2.4 Definition of early neurological deterioration

The NIHSS was employed for assessing the stroke severity on the day of admission and every day for 7 days after admission. The NIHSS consists of 15 items with a total score of 42, the greater score associated with the more severe the stroke [13]. All neurologists received unified training in NIHSS scoring evaluation. When the overall score of NIHSS is enhanced by $\geq$2-point within 7 days of admission, it can be defined as early neurological deterioration [14, 15, 16].

2.5 Statistical analysis

Median (quartile) or mean $\pm$ standard deviation was employed for expressing the continuous variables. Frequencies and percentages are used to express categorical variables. The Kruskal Wallis H analysis for medians, Student’s analysis for means, and the chi-square analysis for categorical variables were implemented for the evaluation of the discrepancies between groups. For statistical analysis, SPSS Statistics 25.0 (IBM Inc., Armonk, NY, USA) and R Version 4.1.0 software (https://www.r-project.org/) were used.

Using the method of least absolute shrinkage and selection operator (LASSO) [17], the variables p $<$ 0.1 within the outcomes of the analysis of univariate logistic regression were used to diminish the dimension of the findings, and the greatest risk factor prediction features were chosen. The nonzero coefficient features of the LASSO regression model were chosen [18], and the prediction model was developed by implementing the analysis of multivariable logistic regression [19, 20]. An analysis of the curve of the receiver operating characteristic (ROC) was also accomplished for the evaluation of the predictive values for END inflammatory markers. Furthermore, the curves of calibration were plotted to appraise the END nomogram’s calibration, and Harrell’s C-index [21] was calculated for the quantification of the nomogram’s discrimination performance. For calculating the comparative reformed C-index, the nomogram was exposed to bootstrapping validation (1000 bootstrap resamples) [22]. The clinical value of the END nomogram was determined by employing decision curve analysis (DCA) to examine the net profits at numerous threshold probabilities [23]. We calculated the net benefit via subtraction of true positive proportion from the proportion false positives and then weighing the harms of abandoning the intervention against the negative consequences of intervention which is unnecessary [24].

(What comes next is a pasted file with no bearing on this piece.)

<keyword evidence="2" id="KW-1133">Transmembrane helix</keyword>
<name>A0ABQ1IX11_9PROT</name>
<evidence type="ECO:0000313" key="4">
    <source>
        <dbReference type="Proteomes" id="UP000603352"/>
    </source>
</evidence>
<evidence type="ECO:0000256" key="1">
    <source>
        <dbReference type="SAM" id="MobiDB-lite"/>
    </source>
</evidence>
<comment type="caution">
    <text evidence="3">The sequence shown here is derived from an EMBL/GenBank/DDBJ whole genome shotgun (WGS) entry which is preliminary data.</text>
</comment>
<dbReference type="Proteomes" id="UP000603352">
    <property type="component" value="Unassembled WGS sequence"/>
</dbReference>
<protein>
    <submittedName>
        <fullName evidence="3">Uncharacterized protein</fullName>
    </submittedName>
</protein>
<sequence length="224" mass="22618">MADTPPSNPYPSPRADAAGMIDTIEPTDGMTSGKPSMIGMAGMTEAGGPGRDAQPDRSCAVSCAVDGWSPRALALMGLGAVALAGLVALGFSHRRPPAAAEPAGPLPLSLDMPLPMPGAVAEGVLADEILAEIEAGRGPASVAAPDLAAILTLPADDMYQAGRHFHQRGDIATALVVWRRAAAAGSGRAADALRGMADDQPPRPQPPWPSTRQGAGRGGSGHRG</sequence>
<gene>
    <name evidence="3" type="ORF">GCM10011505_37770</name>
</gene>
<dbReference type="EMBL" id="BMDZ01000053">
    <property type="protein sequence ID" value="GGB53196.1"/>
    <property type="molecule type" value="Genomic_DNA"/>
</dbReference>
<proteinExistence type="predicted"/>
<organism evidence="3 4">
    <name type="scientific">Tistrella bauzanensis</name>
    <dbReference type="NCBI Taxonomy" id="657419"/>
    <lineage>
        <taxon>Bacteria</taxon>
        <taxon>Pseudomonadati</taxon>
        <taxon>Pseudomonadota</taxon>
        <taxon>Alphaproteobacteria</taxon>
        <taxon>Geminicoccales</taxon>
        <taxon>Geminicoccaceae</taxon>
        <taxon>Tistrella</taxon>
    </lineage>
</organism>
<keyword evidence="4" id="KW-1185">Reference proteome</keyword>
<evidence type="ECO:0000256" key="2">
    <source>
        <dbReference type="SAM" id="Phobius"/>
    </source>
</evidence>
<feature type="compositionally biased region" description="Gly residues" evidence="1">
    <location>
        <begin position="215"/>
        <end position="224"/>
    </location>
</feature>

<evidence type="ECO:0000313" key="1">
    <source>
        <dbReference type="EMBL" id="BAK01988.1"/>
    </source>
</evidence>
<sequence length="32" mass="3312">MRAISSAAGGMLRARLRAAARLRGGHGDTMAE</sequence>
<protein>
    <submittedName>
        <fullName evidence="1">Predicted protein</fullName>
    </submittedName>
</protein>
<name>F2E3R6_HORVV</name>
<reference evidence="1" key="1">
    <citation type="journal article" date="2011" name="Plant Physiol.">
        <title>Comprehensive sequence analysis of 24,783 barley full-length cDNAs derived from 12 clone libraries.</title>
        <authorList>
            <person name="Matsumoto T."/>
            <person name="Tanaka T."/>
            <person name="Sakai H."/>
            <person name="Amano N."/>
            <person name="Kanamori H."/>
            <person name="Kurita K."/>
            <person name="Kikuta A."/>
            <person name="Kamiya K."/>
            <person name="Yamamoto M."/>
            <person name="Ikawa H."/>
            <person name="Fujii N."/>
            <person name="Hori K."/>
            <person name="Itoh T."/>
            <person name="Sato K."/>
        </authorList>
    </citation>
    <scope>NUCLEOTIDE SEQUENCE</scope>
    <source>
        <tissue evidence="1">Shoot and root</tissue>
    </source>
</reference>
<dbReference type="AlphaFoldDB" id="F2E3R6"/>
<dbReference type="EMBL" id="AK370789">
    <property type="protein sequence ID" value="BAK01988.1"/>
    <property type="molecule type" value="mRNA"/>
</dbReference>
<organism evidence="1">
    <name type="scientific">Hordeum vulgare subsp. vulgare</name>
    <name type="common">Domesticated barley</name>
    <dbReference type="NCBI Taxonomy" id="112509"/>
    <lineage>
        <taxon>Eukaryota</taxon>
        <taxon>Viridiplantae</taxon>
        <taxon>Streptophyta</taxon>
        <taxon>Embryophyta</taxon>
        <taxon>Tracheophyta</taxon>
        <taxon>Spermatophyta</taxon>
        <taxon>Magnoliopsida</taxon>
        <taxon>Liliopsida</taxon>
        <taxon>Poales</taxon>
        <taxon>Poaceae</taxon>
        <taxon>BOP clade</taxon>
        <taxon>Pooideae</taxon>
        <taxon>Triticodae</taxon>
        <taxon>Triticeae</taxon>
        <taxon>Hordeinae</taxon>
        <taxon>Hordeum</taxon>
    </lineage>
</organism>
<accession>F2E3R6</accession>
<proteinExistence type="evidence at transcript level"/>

3. Results
3.1 Patients’ characteristics

We collected 375 consecutive cases suffering from AIS processed at our hospital from September 2019 to June 2021. The cohort included 164 patients with early deterioration in the neurological system and 211 cases with non-early deterioration in the neurological system. There were 128 (34.1%) female and 247 (65.9%) male patients. The average age of the cases was 61.9 $\pm$ 11.3 years (over a 16–88 years range). Table 1 shows the laboratory and demographic outcomes of all of the cases in the two groups.

Table 1.Demographics, laboratory information of study population (n = 375).